Lukas Simianer has been building an e-learning platform for people with visual impairments for a couple of years. Part of what drives him is his own personal experience.
He grew up in poverty with a single mom, living in Section 8 housing in Roanoke, Virginia. When he was 7, he was diagnosed with dyslexia. At the time, Simianer said dyslexia was treated as a form of retardation. Now his dyslexia allowed him to see opportunities to help the visually impaired learn online
“Sometimes, as a person who communicates with body languages or social signals, socializing has been a difficult thing for me both audibly and academically,” Rogich said. “However, whether someone is allergic to something, physically disabled or in a wheelchair, we all have to socialize with each other. We can help each other within a community and grow up with many benefits from it.”
He always wanted to do the role after firefighters saved his life following a serious road traffic collision when he was 10-years-old but he was worried that his dyslexia would hold him back from being successful.
“It’s been the complete opposite,” says Bradley. “Dyslexia didn’t hold me back and Essex County Fire and Rescue Service has been amazing. So many people and teams have helped me so much and were able to give me support for the written and practical assessments.
Read the wonderful story of Chris Hughes who struggled as a child with dyslexia, however did not let his learning disability get the better of him and eventually now features as a CEO in a tech firm.
Chris Hughes is the co-chair of Skills Development Scotland’s Neurodiversity Workstream. In the final column in the series promoting neurodivergent talent, he issues a clear to call action for tech companies, both big and small, to give these talented individuals an opportunity.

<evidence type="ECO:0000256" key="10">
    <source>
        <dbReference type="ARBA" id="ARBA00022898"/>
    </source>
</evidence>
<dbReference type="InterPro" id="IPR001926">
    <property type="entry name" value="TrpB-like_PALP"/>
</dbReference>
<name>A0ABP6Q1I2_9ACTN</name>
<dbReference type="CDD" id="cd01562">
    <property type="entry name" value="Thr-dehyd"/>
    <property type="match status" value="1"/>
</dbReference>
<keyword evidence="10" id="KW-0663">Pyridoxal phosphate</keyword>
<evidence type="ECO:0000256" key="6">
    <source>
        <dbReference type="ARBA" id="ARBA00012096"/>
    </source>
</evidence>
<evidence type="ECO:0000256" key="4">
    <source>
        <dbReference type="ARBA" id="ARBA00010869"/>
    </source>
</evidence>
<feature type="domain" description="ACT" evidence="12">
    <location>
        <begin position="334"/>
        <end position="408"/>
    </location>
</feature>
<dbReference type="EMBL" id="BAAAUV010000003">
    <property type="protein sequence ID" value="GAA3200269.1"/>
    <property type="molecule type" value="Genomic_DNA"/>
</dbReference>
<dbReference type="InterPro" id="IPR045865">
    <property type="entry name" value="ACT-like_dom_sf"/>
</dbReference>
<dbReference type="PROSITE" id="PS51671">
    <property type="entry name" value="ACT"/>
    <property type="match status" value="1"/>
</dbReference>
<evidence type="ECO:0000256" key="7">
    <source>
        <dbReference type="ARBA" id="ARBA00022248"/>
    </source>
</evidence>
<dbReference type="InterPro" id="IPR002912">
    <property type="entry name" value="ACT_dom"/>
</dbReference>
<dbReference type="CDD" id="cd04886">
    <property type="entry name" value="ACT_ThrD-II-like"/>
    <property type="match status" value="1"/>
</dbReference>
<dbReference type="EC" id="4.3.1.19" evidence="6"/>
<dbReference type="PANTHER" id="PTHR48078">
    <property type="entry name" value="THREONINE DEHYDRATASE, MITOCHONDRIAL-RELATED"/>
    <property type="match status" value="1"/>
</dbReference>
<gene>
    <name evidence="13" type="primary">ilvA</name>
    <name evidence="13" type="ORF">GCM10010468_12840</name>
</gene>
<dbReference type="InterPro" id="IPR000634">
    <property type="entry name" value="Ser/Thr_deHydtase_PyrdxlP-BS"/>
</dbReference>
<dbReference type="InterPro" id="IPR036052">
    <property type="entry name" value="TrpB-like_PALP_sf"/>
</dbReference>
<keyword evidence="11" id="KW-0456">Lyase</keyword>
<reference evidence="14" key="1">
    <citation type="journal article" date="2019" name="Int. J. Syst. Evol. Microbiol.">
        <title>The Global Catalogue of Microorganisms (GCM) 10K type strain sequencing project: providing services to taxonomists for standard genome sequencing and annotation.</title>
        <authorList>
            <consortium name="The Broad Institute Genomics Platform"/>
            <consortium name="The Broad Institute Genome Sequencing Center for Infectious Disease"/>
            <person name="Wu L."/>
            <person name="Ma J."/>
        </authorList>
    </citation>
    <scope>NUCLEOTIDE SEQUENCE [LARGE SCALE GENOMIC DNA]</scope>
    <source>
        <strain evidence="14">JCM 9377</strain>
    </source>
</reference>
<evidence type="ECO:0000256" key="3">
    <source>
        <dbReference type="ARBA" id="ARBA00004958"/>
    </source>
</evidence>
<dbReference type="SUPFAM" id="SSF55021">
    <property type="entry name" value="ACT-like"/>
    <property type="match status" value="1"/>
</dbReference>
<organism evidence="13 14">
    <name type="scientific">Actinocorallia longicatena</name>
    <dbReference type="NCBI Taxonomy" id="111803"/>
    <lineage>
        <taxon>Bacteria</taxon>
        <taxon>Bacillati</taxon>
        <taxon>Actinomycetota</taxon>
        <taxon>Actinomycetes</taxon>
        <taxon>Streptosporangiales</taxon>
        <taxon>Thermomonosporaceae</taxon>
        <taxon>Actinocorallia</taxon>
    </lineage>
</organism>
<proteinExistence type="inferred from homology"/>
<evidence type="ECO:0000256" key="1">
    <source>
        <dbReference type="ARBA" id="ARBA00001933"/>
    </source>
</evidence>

DYSLEXIA, a learning disability that makes reading and writing difficult, is often a damning diagnosis for many. For some, it can feel like a lifetime sentence to failure. But James Watson proves that having success is possible for those challenged with dyslexia as he opened his own technology services and solutions company, Computer Consultants.
Read the story from master chef James Martin in our link for today. He was not aware that he had dyslexia until he was 30 years old. Read his story of struggles and how it has affected him, although he still was able to build a great career.
Read the story of the business man who gave up art college out of fear for his dyslexia that he believed would hold him back. Now in retirement his love for the art comes to fruition and he paints dogs.
Today a personal note. My daughter who is severely dyslectic will present her thesis today and take part in her defense to become a PhD. Just to underline that great things are possible with hard work and dedication.
Read the opinion from Stephen Stern, the chair of Jewish studies at Gettysburg College, about proposals to start learning disabled people instead “differently abled” people. He puts his case forward and disagrees with this practice and gives an extensive explanation for it.